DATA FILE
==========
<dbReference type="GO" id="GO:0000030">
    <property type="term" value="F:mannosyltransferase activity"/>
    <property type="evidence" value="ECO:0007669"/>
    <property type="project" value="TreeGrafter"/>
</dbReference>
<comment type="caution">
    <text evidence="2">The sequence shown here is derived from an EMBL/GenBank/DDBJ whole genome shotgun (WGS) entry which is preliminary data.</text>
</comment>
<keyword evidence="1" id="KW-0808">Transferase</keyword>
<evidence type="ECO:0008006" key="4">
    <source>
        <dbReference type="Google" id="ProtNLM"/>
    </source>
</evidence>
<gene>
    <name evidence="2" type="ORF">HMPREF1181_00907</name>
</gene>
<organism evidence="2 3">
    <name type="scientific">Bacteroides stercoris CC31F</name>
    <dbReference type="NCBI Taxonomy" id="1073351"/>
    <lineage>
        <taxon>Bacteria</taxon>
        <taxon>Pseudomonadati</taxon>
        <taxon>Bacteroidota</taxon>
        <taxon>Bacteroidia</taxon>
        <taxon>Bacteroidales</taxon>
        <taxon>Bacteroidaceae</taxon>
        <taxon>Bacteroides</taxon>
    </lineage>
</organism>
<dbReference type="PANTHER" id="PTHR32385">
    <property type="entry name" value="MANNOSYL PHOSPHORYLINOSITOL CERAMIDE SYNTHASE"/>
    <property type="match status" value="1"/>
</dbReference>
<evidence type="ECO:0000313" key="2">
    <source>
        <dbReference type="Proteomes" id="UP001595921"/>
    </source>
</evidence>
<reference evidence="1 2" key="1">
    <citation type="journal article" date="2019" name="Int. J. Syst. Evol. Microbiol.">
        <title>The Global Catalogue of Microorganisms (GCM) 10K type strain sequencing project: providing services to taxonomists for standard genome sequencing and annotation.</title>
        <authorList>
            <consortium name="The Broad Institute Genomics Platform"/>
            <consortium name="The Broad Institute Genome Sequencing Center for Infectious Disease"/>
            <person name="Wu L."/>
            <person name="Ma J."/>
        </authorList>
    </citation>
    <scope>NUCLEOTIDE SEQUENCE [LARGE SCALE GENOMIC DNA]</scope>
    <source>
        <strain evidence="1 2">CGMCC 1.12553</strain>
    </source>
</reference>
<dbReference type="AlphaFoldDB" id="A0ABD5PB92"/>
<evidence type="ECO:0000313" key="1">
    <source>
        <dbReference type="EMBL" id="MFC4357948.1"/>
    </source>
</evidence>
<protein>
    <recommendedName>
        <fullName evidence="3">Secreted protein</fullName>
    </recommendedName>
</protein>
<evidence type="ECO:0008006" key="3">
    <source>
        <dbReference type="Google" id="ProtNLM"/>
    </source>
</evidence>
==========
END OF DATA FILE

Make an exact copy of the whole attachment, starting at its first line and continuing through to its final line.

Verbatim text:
<dbReference type="GO" id="GO:0000030">
    <property type="term" value="F:mannosyltransferase activity"/>
    <property type="evidence" value="ECO:0007669"/>
    <property type="project" value="TreeGrafter"/>
</dbReference>
<comment type="caution">
    <text evidence="2">The sequence shown here is derived from an EMBL/GenBank/DDBJ whole genome shotgun (WGS) entry which is preliminary data.</text>
</comment>
<keyword evidence="1" id="KW-0808">Transferase</keyword>
<evidence type="ECO:0008006" key="4">
    <source>
        <dbReference type="Google" id="ProtNLM"/>
    </source>
</evidence>
<gene>
    <name evidence="2" type="ORF">HMPREF1181_00907</name>
</gene>
<organism evidence="2 3">
    <name type="scientific">Bacteroides stercoris CC31F</name>
    <dbReference type="NCBI Taxonomy" id="1073351"/>
    <lineage>
        <taxon>Bacteria</taxon>
        <taxon>Pseudomonadati</taxon>
        <taxon>Bacteroidota</taxon>
        <taxon>Bacteroidia</taxon>
        <taxon>Bacteroidales</taxon>
        <taxon>Bacteroidaceae</taxon>
        <taxon>Bacteroides</taxon>
    </lineage>
</organism>
<dbReference type="PANTHER" id="PTHR32385">
    <property type="entry name" value="MANNOSYL PHOSPHORYLINOSITOL CERAMIDE SYNTHASE"/>
    <property type="match status" value="1"/>
</dbReference>
<evidence type="ECO:0000313" key="2">
    <source>
        <dbReference type="Proteomes" id="UP001595921"/>
    </source>
</evidence>
<reference evidence="1 2" key="1">
    <citation type="journal article" date="2019" name="Int. J. Syst. Evol. Microbiol.">
        <title>The Global Catalogue of Microorganisms (GCM) 10K type strain sequencing project: providing services to taxonomists for standard genome sequencing and annotation.</title>
        <authorList>
            <consortium name="The Broad Institute Genomics Platform"/>
            <consortium name="The Broad Institute Genome Sequencing Center for Infectious Disease"/>
            <person name="Wu L."/>
            <person name="Ma J."/>
        </authorList>
    </citation>
    <scope>NUCLEOTIDE SEQUENCE [LARGE SCALE GENOMIC DNA]</scope>
    <source>
        <strain evidence="1 2">CGMCC 1.12553</strain>
    </source>
</reference>
<dbReference type="AlphaFoldDB" id="A0ABD5PB92"/>
<evidence type="ECO:0000313" key="1">
    <source>
        <dbReference type="EMBL" id="MFC4357948.1"/>
    </source>
</evidence>
<protein>
    <recommendedName>
        <fullName evidence="3">Secreted protein</fullName>
    </recommendedName>
</protein>
<evidence type="ECO:0008006" key="3">
    <source>
        <dbReference type="Google" id="ProtNLM"/>
    </source>
</evidence>